view towards the Greater Propylaea
At the moment you will have gathered that, at least to start with, I didn't much like Athens. My first impression is that it is noisy and dirty and assaults all the senses; but this perhaps is saying more about me, not a great city lover at the best of times, and others may well feel very differently and wonder what I mean. There are not enough of what I would call "thin" places here and I feel I shall be glad to get out of it to visit Corinth. Sometimes I have struggled to feel like a pilgrim on what for me has often felt more like a cultural tour. We were not allowed to hold a service at the Acropolis. I guess if everyone wanted to do that chaos would ensue - the sheer numbers there mean that the crowds need to keep moving. But it is mainly the pithy and pertinent blogs from our Dean which have grounded me in the pilgrimage and helped me refocus on the real purpose of our trip - in the steps of St Paul on his second missionary journey into Europe.  
Today our final destination and the climax of our pilgrimage is Corinth, (it was a very special place for Paul as well - he stayed for one and a half years here plying his trade as a tentmaker and taking full advantage of the reception given to his missionary activities especially by the pagan Gentiles).

But first we visit Eleusis. 

We are driving along the route of the sacred path that Athenians would have taken to Eleusis. They would have stopped frequently for dancing and making sacrifices along the way. This is one of the few sites not given over by Greeks to archaeological experts from other countries. 
the well
So we arrive. Wow! Today the town has become a suburb of Athens and the archaeological remains of this important site, first inhabited during the period 1900 - 1500 BC. when it was more important than Athens, is now surrounded by industrial estates and close to the largest oil refinery site in Greece, where the majority of the country's crude oil is imported. Small wonder that many tourists just drive by on the nearby motorway with scarcely a sideways glance, but it is worth much more attention than that.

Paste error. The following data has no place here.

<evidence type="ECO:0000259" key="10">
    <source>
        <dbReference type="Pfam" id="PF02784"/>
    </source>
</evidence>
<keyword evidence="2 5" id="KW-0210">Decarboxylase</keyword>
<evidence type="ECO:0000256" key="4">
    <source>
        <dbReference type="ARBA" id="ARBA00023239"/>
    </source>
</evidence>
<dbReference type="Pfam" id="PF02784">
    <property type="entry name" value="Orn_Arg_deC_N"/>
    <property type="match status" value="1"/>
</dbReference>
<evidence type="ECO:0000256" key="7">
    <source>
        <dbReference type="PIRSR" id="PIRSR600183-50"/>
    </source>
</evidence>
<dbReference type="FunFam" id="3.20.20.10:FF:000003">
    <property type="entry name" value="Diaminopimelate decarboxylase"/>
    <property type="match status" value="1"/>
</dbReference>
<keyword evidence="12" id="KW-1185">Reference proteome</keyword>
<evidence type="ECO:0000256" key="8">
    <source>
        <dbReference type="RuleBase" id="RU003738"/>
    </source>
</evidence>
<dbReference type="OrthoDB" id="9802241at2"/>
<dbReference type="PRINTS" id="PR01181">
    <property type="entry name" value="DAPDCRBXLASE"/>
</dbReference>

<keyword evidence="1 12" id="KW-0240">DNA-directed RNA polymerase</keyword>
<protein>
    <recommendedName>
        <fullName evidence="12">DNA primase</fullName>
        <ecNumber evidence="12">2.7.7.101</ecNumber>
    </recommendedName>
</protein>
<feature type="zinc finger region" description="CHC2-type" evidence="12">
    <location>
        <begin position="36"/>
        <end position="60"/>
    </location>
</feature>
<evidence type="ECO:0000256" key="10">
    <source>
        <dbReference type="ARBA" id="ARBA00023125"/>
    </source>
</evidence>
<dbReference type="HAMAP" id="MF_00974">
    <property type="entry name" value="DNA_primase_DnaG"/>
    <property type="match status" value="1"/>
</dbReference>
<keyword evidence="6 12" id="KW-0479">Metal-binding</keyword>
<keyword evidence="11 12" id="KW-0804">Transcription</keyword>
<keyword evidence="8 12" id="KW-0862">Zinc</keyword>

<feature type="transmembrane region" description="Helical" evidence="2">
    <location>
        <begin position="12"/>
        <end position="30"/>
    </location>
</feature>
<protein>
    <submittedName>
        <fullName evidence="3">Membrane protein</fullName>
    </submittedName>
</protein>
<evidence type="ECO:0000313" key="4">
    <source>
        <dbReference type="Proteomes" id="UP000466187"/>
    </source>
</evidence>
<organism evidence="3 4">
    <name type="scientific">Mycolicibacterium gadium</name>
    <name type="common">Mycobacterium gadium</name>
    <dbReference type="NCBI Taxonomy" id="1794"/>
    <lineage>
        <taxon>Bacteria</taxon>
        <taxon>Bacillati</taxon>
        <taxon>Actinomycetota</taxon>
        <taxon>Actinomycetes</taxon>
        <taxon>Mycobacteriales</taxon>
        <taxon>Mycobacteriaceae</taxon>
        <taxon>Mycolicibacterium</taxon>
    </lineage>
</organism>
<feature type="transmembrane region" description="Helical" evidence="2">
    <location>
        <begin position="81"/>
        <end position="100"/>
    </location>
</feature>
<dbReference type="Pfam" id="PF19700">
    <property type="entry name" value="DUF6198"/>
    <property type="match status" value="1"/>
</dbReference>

Marble sarcophagus of Roman Times (2nd century A.D.)
with a scene of the hunting of the Calydonian Boar
on the front
The extensive temple ruins here are famous for being the site of the Eleusinian Mysteries, one of the most important religious initiation ceremonies of the Ancient Greeks, held annually since the Mycenian period (c. 1600 - 1100 BC) celebrating the myth of the abduction of Persephone from her mother Demeter by the God of the Underworld Hades. Mara tells us of this myth of Persephone - as we drive to the site. The cult of Demeter and Persephone may have been based on an ancient agrarian cult, the myth being used by the Greeks to explain the different seasons of the year. The secret rites, complex ceremonies and sacred meals were thought to confer rewards to the initiated in the after-life and it is possible, according to some scholars, that psychedelic drugs would have been brought into use to induce visions. It is also thought that these experiences could have influenced the early Christians and even have links with our Eucharistic traditions taught by Christ. 

Dean Inge, William Ralph Inge, formerly of St Pauls Cathedral, London, in a series of divinity lectures on Christian mysticism delivered in the late nineteenth century, (now available in digitally remastered book form )

concluded: "It is plain that this is one of the cases in which Christianity conquered Hellenism by borrowing from it all its best elements; and I do not see a Christian need feel any reluctance to make this admission." Mark Vernon in his own blog writes: 
Eleusis amphora from 7th c. BC
"Personally, I think that this adoption of the practice and theology of the mysteries is crucial to knowing the life in all its fullness that Jesus lived and taught, and Paul so profoundly experienced and knew."  

Dionysius the Areopagite, one of the founders of mystical Christianity, may have been initiated into the Eleusinian mysteries and therefore he was ready for Pauls' further insight into the mysteries of Christ, for example when Paul writes in 1 Corinthians 15: 51-58:
" Listen, I tell you a mystery: We will not all sleep, but we will all be changed ...“Death has been swallowed up in victory.” Dionysius used the language of the Mysteries frequently, drawing on their good aspects without their corruptions in writing about the Christian faith. 
There is plenty of the language of mystery in Paul's letters to the Corinthians. 

1st c. BC Caryatid in museum

Here I find my first wonderfully "thin" place, Delphi running a close second. The spirituality is palpable. Perhaps we are the only ones here at the moment. There is clearly much excavation work to do and it seems that the Greeks are very clued up to saving valuable archaeological evidence whenever there are new projects in hand. 

There is a fabulous albeit small museum, not to be missed, where the most priceless artefacts from the site are stored. It is small but well worth the visit for all the statues, vases, friezes and many small objects on display. On pressing, the shop produces an excellent English guide which many of us buy for further reading.
The Telesterion - the large hall where initiates watched
the rituals 

The breeze here at Eleusis is cool and gives a pleasant relief from the heat for many, although I am one of the fortunate ones as I have not been overly bothered by this week's temperatures in the mid 30s. It is such a dry heat, not the enervating humid sticky heat of so many other places.
We move on towards Corinth...

Thursday, 19 November 2015

In the Steps of St Paul - we arrive in Athens

The Erechtheum at Acropolis